In this passage I gather inspiration from Tolkien and learn how he read reviews, either harsh or pleasing.  Tolkien wanted to create a story, a story that was exciting and attention grabbing, and he acheived that goal.  At the same time, not everyone enjoyed his story, but that didn’t bother him, it seemed that in his mind that it was ok, his story wasn’t meant for the people who reviewed it negatively.  His story was meant for the people to enjoy it and I think we can all grab inspiration from that mind set.  Not everyone will agree or enjoy the things we create, and so be it, we create things for the people they’re meant for.  Also, I just love his one objection with the book matches many fans…the book is too short.  To me, that screams, he loved and cared for his story.  Which, as someone who would love to finish his own story one day, gives me great solace.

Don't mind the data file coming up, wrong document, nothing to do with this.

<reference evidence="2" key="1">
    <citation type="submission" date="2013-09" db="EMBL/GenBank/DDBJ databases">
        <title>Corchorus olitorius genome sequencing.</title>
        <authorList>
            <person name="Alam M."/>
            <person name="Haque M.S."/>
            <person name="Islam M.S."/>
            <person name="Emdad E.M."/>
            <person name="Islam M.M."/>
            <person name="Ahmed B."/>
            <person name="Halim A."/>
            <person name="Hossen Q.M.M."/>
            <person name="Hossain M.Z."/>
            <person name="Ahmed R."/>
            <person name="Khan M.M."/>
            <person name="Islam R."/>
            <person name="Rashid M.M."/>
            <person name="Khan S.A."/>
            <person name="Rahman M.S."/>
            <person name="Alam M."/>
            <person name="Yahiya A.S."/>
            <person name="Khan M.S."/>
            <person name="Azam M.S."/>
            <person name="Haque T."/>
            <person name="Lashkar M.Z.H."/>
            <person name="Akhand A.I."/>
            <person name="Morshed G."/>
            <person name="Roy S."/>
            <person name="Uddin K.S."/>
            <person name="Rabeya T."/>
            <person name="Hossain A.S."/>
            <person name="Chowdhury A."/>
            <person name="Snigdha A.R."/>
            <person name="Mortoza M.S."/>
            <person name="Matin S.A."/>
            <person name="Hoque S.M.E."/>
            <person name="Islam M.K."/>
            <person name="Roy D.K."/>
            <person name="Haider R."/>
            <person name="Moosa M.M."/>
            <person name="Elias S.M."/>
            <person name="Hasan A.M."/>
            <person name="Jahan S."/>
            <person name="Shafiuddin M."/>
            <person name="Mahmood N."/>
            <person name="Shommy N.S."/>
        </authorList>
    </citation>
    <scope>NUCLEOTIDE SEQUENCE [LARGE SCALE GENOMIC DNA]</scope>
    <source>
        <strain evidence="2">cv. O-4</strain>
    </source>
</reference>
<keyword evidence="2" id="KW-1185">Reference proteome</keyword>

Lastly, I’d like to call out one more passage.

“As for any inner meaning or ‘message’, it has in the intention of the author none. It is neither allegorical nor topical.”

This statement is amazing, far too often we sit and ponder what an author meant in this passage, or, what was the message behind the story.  Tolkien straight up tells us what it is here, the story is the story, there is no inner meaning.  He wanted to create an entertaining story.  I appreciate, so much, that he went out of his way to end the discussion and urge people to just enjoy reading. 

To end this question, Tolkien, to me, means what every author should be, open honest, and striving to tell an entertaining story.